As you may already know, Jamie Pierre, professional skier and renowned mountain enthusiast was lost this past Sunday November 13th, in a tragic accident in Snowbird ski area due to an avalanche that swept him down a cliff and over 800 ft of jagged, rock-laden terrain.
Matthew Jamie Pierre was one of the most prominent members in the freeskier culture. His exploits are well documented. At one point in his career he was the most photographed skier in the world. He once said; “One way you can separate yourself from other people is to do things bigger or more extreme”, and he did just that. His accomplishments, while unbelievable, are known throughout the world and written about in countless periodicals and record books. Jamie had been featured in numerous ski films including The Ski Channel’s feature documentary The Story (2010), Warren Miller’s Children of Winter, and Playground (2007). Even though he was an integral part of the industry, Jamie primarily skied for himself; explaining in many interviews that “he was just having fun”. Always the unique character (as most in his profession are), Jamie ran into many who misunderstood his motives. Actions that critics sometimes perceived as fool-hearty and reckless were in actuality calculated moves fueled by years of planning, expertise and a deep faith in God.
Despite his success on the slopes, Jamie was constantly searching for opportunities to go bigger. He embarked upon multiple first descents including his namesake, the Saint Pierre’s Cathedral, outside of Haines, Alaska on the insurmountable face of Mount Emmerick. In 2006, Jamie Pierre gained superhuman status and international notoriety through his Grand Targhee Cliff Drop. He defied the preconceived notions of what is physically possible by skiing off a 255 foot cliff, and not only surviving — but riding away completely unscathed (minus a split lip from one of the shovels digging him out!). While it is a reprehensible thought, it is ironic that someone that survived such a feat would meet his death while embarking upon a blue-bird day of pre-season riding at Snowbird ski area, in Utah.
According to the Utah Avalanche Center, Pierre and his friend left Alta Ski Area and traversed to Snowbird Resort via a series of backcountry ridges along Mt. Baldy and accessed the Peruvian Cirque to gain access to the Gad Valley. While ascending up the Peruvian Cirque the two actually triggered a small avalanche. It is unclear whether they fully realized their effect on the terrain, although, the first avalanche did cover part of their tracks. Regardless, they continued on until they reached the northwest-facing slope where Pierre triggered the slide.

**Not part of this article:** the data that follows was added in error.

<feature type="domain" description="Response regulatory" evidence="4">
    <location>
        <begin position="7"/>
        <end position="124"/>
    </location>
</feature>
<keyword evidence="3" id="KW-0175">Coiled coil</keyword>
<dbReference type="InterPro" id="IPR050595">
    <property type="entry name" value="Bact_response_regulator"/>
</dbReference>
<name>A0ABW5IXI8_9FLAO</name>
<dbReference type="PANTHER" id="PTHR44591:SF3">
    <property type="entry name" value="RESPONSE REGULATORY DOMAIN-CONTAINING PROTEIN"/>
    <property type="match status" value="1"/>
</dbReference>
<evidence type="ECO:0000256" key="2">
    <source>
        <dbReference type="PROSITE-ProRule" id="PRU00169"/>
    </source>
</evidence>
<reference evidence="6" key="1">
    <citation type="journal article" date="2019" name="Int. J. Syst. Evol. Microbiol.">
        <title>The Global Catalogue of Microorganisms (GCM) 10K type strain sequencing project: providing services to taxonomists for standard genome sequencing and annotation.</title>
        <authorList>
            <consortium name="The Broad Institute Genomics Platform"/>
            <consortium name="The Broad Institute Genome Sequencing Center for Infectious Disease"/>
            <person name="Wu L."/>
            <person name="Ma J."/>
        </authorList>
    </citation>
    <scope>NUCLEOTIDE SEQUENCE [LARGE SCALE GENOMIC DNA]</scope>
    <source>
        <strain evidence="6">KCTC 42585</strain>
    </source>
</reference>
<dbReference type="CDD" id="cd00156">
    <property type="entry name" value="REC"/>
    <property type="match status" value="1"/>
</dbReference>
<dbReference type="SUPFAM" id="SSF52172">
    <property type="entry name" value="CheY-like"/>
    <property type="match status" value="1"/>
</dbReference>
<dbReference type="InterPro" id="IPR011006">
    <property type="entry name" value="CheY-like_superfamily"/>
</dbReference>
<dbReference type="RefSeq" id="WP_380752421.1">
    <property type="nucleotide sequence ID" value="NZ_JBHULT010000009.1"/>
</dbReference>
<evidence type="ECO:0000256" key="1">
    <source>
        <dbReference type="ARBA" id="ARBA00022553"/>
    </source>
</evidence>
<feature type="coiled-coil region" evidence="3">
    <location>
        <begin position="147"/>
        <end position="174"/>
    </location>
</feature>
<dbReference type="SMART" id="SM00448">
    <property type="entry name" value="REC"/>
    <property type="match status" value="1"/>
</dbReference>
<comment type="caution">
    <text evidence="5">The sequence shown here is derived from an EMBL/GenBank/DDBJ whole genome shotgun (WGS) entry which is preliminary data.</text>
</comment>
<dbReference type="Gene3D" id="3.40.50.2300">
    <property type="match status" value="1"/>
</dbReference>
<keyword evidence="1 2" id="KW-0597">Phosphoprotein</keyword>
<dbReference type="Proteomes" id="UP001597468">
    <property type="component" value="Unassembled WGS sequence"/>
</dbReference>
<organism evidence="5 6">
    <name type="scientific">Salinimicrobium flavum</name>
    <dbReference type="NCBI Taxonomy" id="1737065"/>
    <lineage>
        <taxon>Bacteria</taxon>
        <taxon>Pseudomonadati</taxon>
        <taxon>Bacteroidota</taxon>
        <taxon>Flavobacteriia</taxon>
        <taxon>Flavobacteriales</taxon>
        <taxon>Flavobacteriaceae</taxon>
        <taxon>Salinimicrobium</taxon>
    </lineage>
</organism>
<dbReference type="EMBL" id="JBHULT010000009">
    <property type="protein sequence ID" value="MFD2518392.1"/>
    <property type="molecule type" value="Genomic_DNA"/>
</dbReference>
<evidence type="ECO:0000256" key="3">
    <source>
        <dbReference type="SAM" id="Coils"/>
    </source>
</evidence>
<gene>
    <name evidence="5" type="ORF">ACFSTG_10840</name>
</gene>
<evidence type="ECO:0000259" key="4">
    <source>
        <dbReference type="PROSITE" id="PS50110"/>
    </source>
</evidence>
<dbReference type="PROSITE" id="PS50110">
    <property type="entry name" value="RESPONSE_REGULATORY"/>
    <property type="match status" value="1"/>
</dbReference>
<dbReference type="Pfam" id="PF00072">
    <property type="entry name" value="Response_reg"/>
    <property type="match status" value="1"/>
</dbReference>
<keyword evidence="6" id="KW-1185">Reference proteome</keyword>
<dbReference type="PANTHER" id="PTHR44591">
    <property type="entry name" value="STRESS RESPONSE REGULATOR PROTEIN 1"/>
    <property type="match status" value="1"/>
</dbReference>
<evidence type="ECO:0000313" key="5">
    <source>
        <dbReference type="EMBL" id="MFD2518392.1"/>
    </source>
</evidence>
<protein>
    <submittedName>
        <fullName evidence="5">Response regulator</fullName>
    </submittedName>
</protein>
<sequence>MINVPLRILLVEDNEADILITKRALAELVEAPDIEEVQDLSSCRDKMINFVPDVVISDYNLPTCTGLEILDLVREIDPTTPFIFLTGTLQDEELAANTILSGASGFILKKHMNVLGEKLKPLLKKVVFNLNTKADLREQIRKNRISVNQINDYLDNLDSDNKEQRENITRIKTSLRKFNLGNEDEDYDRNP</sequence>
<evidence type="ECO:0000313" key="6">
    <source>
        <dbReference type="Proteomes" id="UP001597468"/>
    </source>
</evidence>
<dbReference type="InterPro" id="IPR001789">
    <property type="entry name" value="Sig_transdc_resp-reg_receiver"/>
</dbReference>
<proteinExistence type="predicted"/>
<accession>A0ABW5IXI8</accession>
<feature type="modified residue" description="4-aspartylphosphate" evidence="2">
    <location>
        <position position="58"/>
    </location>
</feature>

“With the partner watching, the victim dropped into the slope, immediately triggering the slide. He was carried approximately 800 feet through steep rocky terrain and reportedly went over a small cliff band and came to a stop only partially buried. The partner went down to help the victim and called for a rescue, alerting both the Snowbird Ski Patrol and Wasatch Backcountry Rescue, who subsequently accessed and evacuated the victim.”
Utah Avalanche Officials went on to explain that the snow conditions have been dangerous for the past few weeks. The snow that caused Sunday’s avalanche was essentially the type of snowpack reported since the heavy storms which dropped the area’s first snows. The snowpack consisted of a layered structure with a depth of a little over 2 feet deep. There were about 8 inches of light powder sitting on top of 3 inches of loose faceted snow, which was on top of a “melt freeze” crust of varying thickness, which was sitting on top of 3/4 of a foot of large grainy snow left from the October storm. Essentially it was a melt crust sandwiched between two weak layers of unstable snowpack. Not only did the snowpack have a high suseptability to collapse, but the distance and scope of the potential avalanche was increased as well.
Who would have thought the first avalanche fatality of the season would be a professional skier, let alone The Legendary Jamie Pierre? That is the question we are left with after this tragedy. Details are still coming in, between Jamie’s riding companion and the fine work of the Utah Avalanche Center and Snowbird Resort Ski Patrol, most of the gaps in our understanding of the day’s events will be filled. However, there are so many more circumstances that we could never hope to understand and may end up being chalked up as one of the great mysteries of life.
What we do know is that Jamie Pierre was a beloved member of the ski community. He was a devoted family man, and loved his two little girls. He knew “there was more to live for in life than going big”, and despite any misconceptions — he was a safetey-conscious individual who respected the mountain as much as he loved hucking himself off of it. We can all take solace in the fact that he lived his life to the fullest and died doing something he loved. Most of us seldom get such an opportunity to be on the edge of glory, Matthew Jamie Pierre experienced more than we could have ever imagined or previously thought possible. His death is a terrible loss, and he will be missed.
We at The Ski Channel would like to express our sincerest condolences to the Pierre family and those closest to Jamie. Please enjoy this small video tribute to a man who was truly larger than life.
Take care Jamie…